One key piece that is missing is a way to view traffic at the "right" level of abstraction. For example, when dealing with a surge in web traffic, we need more detail than "80% of your traffic is HTTP"; however, analyzing the patterns in 50,000 HTTP connections is sure to induce information overload. In order to address this shortcoming, we need tools that can automatically extract multiple human-comprehendable abstractions of network behavior (e.g., most of connections have slashdot in the HTTP referrer field). By understanding the structure of the observed abstractions and by seeing how future traffic fits into them, an administrator can quickly come to understand how network behavior changes at a level of granularity that facilitates both holistic understanding and appropriate response.
We have developed a tool called NetADHICT (pronounced "net- addict") for extracting and visualizing context-dependent abstractions of network behavior. NetADHICT hierarchically decomposes network traffic: for example, observed packets are first divided into IP and non-IP groups, IP packets are then split into TCP and non-TCP, and so on. What is notable about NetADHICT, though, is that its decomposition is automatically derived from observed traffic; in other words, it learns an appropriate context-dependent hierarchical classification scheme automatically with no built-in knowledge of packet or protocol structure.
NetADHICT is able to perform this feat through the use of a novel clustering method we refer to as "Approximate Divisive Hierarchical Clustering (ADHIC)." When applied to traces of captured traffic, NetADHICT generates hierarchical clusters that closely correspond to the kind of semantically meaningful abstractions that are normally used to describe network behavior [10]. Remarkably, NetADHICT often aggregates packets without the use of ports or IP addresses; it also groups packets across multiple flows when there is significant commonality.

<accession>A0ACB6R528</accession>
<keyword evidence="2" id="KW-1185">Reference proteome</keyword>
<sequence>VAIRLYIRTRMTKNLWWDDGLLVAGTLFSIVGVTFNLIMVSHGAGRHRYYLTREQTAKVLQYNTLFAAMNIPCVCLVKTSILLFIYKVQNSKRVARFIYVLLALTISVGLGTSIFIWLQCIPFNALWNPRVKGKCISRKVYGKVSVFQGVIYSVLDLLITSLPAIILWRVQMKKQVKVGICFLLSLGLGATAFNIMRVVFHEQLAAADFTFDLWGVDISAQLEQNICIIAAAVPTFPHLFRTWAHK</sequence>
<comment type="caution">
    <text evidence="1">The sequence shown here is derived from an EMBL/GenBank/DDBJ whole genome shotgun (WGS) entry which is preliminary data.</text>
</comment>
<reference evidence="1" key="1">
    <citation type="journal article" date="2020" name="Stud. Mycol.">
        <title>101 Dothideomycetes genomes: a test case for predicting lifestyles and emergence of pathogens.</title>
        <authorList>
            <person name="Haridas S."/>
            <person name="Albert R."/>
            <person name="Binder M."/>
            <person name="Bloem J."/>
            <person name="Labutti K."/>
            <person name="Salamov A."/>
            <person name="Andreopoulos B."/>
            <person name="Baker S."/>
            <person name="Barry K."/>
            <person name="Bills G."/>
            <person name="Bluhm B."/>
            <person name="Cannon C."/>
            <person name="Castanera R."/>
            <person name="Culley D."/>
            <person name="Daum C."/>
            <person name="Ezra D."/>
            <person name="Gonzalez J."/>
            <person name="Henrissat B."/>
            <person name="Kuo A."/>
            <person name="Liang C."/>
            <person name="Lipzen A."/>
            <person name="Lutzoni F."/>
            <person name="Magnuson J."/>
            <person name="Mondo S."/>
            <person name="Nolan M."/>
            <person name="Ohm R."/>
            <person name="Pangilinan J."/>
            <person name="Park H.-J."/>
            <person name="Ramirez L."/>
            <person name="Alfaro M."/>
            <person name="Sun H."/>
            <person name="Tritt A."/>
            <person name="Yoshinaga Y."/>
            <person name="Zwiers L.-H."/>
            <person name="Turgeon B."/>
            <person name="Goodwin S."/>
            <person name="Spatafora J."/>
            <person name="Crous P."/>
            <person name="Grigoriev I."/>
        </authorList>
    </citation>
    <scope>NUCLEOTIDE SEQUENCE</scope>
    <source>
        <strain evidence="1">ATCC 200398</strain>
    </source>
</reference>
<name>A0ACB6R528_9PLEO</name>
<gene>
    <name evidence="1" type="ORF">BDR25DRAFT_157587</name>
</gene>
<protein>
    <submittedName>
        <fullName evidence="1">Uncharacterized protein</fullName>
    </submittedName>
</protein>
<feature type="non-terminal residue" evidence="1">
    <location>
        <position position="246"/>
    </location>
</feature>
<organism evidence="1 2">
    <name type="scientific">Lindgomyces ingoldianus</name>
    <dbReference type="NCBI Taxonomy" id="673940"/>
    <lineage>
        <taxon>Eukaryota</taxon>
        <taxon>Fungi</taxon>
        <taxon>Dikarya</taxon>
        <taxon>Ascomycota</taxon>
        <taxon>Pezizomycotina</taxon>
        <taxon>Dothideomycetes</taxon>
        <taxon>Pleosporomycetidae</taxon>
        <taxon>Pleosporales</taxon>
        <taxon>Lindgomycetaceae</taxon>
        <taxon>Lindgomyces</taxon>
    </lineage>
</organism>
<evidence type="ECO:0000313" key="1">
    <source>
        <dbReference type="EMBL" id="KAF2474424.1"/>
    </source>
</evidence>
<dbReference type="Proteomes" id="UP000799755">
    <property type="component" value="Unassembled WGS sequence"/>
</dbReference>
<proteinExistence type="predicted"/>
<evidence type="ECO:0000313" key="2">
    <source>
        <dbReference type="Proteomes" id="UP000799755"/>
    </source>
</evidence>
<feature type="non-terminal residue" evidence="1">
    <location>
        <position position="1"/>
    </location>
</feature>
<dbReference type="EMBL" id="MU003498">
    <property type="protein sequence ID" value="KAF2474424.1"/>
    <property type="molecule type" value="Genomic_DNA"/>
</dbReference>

Although we have not attempted to optimize NetADHICT, it is designed to be extremely efficient, allowing use of the tool at wire speed. We have benchmarked NetADHICT at 245 Mb/s. NetADHICT can achieve this speed because it classifies packets using sets of fixed-length strings located at fixed offsets within packets. We refer to these patterns as (p,n)- grams.
Of course, fancy algorithms are not enough to make a useful tool for observing networks; we also need appropriate interfaces for visualizing and interacting with observed traffic. To that end, this paper describes NetADHICT from the point of view of a network administrator. Specifically, we explain how NetADHICT's interactive AJAX-based web interface can be used to understand network behavior in a new, and we believe highly useful, way - one that gives insights into the sub-protocol behavior of networks in a way that preserves user privacy. Even though NetADHICT is still evolving, it has already proved to be a valuable tool for understanding networks. NetADHICT is made available under the GNU GPL license [13]; we hope that this paper will encourage others to get involved in the evolution of NetADHICT.